Scots Iron Age skeletons of six men discovered beneath a kitchen floor in the highlands have been identified.
At first, it was believed that the discovery in Applecross, beneath an estate office, was a murder scene from the 18th century.
However, the bones' age has been verified by carbon dating to be around 2,000 years.
The discovery, according to archaeologist Cathy Dagg, was significant because it represents the first Iron Age burial site discovered along the west Highland coast.
She claimed that no Iron Age burials had ever been discovered.
"The acidic soil would have destroyed any human remains if they had been interred here. ".
Ms. Dagg participated in the excavation of the bones in 2015 and has since kept tabs on the location.
The soil of the sand coastal meadows known as machair had preserved burial sites that had been discovered to the north and south of Applecross.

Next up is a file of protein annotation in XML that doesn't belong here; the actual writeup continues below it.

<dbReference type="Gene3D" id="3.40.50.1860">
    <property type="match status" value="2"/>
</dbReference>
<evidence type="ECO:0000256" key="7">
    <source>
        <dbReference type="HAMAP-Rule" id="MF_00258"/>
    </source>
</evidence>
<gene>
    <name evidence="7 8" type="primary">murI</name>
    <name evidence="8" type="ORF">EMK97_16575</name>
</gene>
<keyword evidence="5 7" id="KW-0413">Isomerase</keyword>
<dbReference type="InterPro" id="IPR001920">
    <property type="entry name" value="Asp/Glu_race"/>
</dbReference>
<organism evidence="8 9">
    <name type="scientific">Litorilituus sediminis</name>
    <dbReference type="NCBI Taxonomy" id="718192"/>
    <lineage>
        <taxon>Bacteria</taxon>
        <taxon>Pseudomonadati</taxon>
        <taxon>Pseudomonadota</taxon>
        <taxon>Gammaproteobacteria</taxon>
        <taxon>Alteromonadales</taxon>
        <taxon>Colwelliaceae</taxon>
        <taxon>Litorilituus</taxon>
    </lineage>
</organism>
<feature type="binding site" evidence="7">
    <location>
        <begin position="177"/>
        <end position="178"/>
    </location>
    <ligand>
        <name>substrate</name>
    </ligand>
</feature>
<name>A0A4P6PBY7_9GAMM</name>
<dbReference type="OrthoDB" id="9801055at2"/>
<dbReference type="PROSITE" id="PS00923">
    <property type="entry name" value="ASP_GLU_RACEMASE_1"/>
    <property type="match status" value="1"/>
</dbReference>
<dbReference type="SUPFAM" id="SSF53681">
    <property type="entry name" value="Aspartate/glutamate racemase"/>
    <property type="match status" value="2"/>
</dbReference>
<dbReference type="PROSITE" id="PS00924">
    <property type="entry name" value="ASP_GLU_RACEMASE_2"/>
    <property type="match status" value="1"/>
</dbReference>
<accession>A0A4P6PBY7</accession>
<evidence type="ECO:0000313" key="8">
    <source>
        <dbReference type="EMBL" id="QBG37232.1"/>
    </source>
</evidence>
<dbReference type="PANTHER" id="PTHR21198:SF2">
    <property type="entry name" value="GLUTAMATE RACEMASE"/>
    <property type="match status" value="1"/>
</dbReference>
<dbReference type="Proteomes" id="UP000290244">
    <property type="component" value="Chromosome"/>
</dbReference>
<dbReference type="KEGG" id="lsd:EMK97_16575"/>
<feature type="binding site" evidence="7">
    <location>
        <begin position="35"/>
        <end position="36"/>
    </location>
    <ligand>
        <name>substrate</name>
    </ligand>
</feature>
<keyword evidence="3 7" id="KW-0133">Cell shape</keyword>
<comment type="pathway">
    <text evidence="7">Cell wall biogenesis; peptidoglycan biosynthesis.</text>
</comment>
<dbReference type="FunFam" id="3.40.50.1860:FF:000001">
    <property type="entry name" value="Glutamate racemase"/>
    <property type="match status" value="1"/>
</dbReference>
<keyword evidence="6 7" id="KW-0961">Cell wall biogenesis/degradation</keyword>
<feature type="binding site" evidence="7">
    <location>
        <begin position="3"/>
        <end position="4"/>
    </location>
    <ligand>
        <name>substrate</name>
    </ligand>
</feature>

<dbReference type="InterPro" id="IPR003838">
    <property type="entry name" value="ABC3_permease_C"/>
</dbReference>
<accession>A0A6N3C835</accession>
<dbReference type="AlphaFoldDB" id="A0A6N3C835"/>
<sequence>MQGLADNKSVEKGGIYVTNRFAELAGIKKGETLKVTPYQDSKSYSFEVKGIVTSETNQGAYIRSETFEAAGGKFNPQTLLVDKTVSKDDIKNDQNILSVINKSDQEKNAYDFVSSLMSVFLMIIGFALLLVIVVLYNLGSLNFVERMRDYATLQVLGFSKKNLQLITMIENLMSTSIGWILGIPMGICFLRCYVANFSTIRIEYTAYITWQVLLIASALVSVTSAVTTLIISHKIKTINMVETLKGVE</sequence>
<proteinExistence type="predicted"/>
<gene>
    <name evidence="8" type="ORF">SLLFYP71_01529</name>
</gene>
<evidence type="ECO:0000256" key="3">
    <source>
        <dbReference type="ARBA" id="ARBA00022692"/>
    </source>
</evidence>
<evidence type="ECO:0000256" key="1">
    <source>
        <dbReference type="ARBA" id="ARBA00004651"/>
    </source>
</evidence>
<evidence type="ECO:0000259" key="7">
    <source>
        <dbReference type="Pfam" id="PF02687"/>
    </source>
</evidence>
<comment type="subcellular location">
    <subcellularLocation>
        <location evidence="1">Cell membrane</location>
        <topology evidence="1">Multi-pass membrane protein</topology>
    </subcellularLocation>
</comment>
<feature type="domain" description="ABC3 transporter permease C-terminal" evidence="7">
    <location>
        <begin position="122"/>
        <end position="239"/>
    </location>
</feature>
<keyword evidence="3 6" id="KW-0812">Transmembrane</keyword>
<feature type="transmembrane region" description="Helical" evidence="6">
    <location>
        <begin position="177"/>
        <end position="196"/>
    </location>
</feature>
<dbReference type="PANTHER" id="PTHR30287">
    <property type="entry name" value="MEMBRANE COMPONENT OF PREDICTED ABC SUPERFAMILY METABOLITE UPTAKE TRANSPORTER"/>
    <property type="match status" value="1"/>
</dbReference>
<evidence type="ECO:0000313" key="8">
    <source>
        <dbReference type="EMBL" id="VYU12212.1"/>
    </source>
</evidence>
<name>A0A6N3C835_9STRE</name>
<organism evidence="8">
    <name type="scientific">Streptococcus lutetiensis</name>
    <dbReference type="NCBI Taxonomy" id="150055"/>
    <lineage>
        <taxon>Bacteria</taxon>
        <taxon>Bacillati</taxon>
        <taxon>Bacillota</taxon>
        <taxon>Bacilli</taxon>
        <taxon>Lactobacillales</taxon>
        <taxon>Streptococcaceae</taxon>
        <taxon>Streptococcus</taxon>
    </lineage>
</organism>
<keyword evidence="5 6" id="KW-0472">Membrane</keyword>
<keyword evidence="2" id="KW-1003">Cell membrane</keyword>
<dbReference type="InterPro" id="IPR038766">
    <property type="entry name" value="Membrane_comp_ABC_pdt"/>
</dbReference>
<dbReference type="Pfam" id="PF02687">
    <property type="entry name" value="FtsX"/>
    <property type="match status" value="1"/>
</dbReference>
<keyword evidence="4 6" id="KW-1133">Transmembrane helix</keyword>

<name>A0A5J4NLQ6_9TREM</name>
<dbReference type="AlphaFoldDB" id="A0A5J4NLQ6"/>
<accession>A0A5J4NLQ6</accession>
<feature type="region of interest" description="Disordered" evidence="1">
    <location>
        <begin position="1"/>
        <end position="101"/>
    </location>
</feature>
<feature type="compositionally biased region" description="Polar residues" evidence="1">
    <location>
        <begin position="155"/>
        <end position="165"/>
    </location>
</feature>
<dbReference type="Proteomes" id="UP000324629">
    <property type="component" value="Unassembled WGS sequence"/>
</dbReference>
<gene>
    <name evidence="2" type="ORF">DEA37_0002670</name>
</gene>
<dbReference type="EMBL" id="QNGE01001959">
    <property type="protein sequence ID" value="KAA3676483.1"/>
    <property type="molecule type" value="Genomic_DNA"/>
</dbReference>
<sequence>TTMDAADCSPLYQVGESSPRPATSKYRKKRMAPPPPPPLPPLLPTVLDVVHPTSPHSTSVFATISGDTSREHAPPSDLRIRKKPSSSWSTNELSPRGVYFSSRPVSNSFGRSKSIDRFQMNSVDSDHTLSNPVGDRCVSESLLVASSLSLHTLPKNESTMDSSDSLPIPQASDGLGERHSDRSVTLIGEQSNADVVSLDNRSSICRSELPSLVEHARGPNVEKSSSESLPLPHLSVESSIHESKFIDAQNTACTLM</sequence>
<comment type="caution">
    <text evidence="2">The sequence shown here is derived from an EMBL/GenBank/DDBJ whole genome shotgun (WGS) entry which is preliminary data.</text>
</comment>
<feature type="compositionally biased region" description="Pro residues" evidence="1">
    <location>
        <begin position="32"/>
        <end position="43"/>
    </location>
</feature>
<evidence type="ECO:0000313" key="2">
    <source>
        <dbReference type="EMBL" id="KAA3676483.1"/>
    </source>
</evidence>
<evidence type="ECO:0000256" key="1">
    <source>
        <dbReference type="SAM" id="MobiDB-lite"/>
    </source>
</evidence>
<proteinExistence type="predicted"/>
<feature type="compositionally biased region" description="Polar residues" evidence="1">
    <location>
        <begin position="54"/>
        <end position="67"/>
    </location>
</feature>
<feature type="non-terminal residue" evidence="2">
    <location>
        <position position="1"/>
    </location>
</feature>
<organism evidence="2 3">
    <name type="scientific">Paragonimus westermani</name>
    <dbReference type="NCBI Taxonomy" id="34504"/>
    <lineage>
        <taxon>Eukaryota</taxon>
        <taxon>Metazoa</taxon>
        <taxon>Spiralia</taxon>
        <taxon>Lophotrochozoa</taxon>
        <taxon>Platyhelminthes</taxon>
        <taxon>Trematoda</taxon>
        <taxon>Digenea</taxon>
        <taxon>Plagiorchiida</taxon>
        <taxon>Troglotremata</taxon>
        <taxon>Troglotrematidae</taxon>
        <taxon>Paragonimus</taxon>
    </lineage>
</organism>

The bodies were buried in a "storm beach" area made up of cobblestones that had helped to keep the remains dry, which is how the Applecross bones survived.
This further helped to protect the site from the elements when the Applecross estate office was built in the 19th century.
People would have been eating breakfast while seated in the kitchen, Ms. Dagg claimed, unaware of what was hidden beneath the floorboards.
Archaeologists initially thought the discovery involved the remains of three people because the bones included three mandibles.
Following analysis, it was discovered that additional bone fragments belonged to three additional men, all of whom were Iron Age dwellers.
This era started in Scotland around 800 BC.
On Tuesday, February 28, at 19:30 in Applecross Hall, Ms. Dagg will present a talk for the Applecross Heritage Center on the most recent discoveries.